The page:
Staying a Step Ahead of Aging: “It’s a testament to how adaptable the human body is, researchers said, that people can start serious training at an older age and become highly competitive,” writes Gina Kolata in this article on exercise and aging. “It also is testament to their findings that some physiological factors
needed for a good performance are not much affected by age.”

Sex of Surgeon May Matter: A study by researchers at Columbia University found the likelihood of whether a woman receives radiation treatment after breast cancer surgery may be influenced by the sex of her surgeon. The study appears in The Journal of the National Cancer Institute (abstract available here). New York Times health blogger Tara Parker-Pope writes:

About one in four women were not treated with radiation after surgery. Older women, black women, unmarried women and those living outside urban areas were less likely to receive radiation. But after controlling for those factors as well as characteristics of each woman’s cancer, the Columbia researchers spotted other trends.

Women who received radiation were more likely to have a female surgeon. Women who were treated by more experienced surgeons were also more likely to receive radiation treatment, as were women treated by doctors trained in the United States.

Great Drug, but Does It Prolong Life?: Tara Parker-Pope looks at the role of statins, the popular drugs used for lowering cholesterol and risk of heart attack, but not without an array of side effects. “For healthy men, for women with or without heart disease and for people over 70, there is little evidence, if any, that taking a statin will make a meaningful difference in how long they live,” writes Parker-Pope.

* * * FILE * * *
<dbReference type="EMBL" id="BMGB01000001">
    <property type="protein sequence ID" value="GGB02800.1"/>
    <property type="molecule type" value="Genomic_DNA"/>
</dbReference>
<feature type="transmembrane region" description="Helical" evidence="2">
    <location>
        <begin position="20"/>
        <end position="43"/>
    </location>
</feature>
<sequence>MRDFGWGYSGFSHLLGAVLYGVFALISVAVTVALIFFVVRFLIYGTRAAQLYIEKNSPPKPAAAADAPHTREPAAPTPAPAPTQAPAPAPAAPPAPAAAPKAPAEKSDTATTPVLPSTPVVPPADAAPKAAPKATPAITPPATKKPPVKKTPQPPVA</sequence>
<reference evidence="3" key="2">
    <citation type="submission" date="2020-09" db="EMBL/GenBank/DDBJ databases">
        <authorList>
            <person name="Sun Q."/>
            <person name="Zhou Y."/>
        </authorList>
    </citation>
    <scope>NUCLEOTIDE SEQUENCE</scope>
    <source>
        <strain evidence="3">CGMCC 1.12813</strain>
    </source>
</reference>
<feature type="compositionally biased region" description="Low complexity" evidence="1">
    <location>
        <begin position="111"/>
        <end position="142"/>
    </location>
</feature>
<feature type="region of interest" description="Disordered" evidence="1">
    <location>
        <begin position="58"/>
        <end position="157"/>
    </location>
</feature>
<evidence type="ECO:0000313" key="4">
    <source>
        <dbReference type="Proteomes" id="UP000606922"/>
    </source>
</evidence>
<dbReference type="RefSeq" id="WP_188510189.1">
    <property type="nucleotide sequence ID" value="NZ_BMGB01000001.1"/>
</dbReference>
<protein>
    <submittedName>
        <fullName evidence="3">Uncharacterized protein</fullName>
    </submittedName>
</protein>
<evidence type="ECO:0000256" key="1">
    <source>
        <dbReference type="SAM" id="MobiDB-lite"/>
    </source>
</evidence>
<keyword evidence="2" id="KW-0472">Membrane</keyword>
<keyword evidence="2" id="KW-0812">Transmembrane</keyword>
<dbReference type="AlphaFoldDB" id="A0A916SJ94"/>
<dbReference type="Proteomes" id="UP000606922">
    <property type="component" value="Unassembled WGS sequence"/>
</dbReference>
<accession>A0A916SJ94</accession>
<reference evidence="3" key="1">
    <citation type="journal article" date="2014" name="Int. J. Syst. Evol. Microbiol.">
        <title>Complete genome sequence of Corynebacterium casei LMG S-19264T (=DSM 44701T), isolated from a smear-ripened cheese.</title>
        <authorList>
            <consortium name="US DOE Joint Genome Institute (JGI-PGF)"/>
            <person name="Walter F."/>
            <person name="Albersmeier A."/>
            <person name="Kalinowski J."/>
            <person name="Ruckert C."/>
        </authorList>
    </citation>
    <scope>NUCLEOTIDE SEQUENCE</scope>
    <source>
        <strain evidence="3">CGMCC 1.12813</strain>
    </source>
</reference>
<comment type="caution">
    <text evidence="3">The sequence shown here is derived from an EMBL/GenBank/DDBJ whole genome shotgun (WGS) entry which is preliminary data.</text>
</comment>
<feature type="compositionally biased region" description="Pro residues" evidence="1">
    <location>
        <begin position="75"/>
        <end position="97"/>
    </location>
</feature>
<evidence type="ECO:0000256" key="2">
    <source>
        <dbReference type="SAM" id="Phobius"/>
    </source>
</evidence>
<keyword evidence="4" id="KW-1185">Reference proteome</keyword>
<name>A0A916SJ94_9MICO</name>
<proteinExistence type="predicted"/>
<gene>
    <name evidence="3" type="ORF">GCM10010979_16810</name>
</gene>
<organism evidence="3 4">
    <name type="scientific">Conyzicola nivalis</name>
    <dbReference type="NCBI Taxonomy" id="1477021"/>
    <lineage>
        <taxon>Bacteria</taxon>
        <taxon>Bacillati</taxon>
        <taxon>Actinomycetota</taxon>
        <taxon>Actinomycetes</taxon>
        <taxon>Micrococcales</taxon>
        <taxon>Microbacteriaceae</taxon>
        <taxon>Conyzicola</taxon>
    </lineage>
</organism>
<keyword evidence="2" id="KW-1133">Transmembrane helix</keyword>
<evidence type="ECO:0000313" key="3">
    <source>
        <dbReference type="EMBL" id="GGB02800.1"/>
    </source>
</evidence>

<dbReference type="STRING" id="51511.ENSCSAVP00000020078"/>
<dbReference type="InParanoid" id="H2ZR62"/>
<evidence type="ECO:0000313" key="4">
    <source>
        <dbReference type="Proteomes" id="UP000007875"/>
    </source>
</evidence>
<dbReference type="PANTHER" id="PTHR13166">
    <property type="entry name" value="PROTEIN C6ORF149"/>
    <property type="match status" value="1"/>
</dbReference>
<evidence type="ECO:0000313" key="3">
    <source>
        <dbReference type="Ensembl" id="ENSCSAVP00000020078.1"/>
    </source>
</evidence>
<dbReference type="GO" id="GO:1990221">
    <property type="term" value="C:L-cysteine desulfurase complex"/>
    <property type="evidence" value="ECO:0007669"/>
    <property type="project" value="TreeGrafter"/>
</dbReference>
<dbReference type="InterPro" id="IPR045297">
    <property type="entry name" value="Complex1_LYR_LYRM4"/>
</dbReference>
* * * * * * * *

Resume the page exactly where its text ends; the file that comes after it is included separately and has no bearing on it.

Replaceable You: As part of its series on the baby boom generation and health, the Washington Post looks at how medicine keeps pace with aging bodies.

Getting Enough Vitamin D?: A blood test will reveal your Vitamin D level, reports Boston Globe health columnist Judy Foreman. In her Ask Dr. Pat column, Dr. Patricia Yarberry Allen has addressed the importance of Vitamin D here and here.

Why You Need Green Exercise: “Also known as eco-therapy, green exercise simply means doing something, almost anything, outside. You won’t necessarily burn more calories in nature’s green gym,” writes Chicago Tribune health blogger Julie Deardoff. “But you can get substantial mental health benefits — reduced stress, depression and anger and enhanced mood and self-esteem — simply by seeking out the natural world, according to growing evidence from researchers in the U.S., Scandinavia and Britain.”

Plus: If you live someplace where winter is striking with a vengeance (like here in Chicago), you may want to try looking at snow shoveling as an opportunity to burn calories.


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